Quote from the ASRock manual: CRLMOS1 allows you to delete the data in CMOS.The data in CMOS includes system setup information such as system password, date, time, and system setup parameters …Please turn off your computer and unplug the power cord.Then you can short-circuit the solder points on CLRCMOS1 with a metal part, such as a paperclip, for 3 seconds …
Once the CMOS was cleared, any memory configuration could be installed. This was then always recognized immediately and the system booted on the 1st attempt.
I tend to notice Windows users fall into a few major categories:
Unaware any OS besides Windows exists
Uses Windows because that’s what they’re most comfortable with
Doesn’t like Windows per se, but can’t afford a Mac, and doesn’t want to grapple with Linux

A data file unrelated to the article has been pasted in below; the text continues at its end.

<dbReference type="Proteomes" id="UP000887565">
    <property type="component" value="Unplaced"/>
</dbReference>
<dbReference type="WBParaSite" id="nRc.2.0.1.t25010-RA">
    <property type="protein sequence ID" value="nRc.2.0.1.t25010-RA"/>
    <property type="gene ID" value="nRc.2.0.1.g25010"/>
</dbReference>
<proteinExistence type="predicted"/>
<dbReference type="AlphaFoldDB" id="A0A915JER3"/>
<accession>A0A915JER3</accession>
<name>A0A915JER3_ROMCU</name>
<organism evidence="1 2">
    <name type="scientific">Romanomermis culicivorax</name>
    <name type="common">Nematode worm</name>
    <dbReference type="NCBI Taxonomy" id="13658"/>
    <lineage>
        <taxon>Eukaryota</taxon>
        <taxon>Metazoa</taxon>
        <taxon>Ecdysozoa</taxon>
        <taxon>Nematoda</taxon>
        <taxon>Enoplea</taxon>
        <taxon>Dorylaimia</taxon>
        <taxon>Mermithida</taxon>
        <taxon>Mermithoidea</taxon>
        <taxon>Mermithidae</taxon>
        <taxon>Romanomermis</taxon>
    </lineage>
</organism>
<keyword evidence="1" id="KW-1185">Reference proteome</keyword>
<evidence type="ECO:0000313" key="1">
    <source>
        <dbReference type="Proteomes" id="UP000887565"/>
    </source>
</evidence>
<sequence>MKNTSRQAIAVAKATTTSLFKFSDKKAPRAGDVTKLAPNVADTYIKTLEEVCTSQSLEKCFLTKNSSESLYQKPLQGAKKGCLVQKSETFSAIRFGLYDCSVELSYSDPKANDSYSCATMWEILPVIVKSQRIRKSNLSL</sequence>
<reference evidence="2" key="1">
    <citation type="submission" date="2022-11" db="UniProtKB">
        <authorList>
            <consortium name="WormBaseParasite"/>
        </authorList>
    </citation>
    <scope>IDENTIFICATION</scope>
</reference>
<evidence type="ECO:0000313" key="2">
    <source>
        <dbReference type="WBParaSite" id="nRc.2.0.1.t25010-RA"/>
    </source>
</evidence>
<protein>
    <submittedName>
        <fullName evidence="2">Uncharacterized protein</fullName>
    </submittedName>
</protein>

Likes posix-compliant OS better, but trapped by vendor lock-in requiring use of proprietary software only available on Windows
If you’re like me, you’re in the 4th category. I love package managers, bash shells, am most comfortable with nix commands and regex, and while I think powershell is a step in the right direction, the syntax is unfamiliar enough that I still have to consult references in order to do most things.
But alas, I’m in an environment with proprietary Windows software. If I want to edit server settings in my Windows Domain environment, there really isn’t any cross-platform tools to do it with. I could remote in using SSH and run powershell scripts, but that’s definitely not as easy as just using the GUI tools that are readily available to install on any Windows platform.
Well, thankfully I’ve been able to make Windows a more comfortable environment for nix users with a few add-ons that have really made life a lot easier!
In a lot of ways, it’s the best of both worlds (or, attempting to have cake and eat it – pick your metaphor).
1) Install a package manager (or a couple!)
Here’s some of what I’ve done:
I went with Scoop, which is a package manager that installs normal Windows programs through the command line.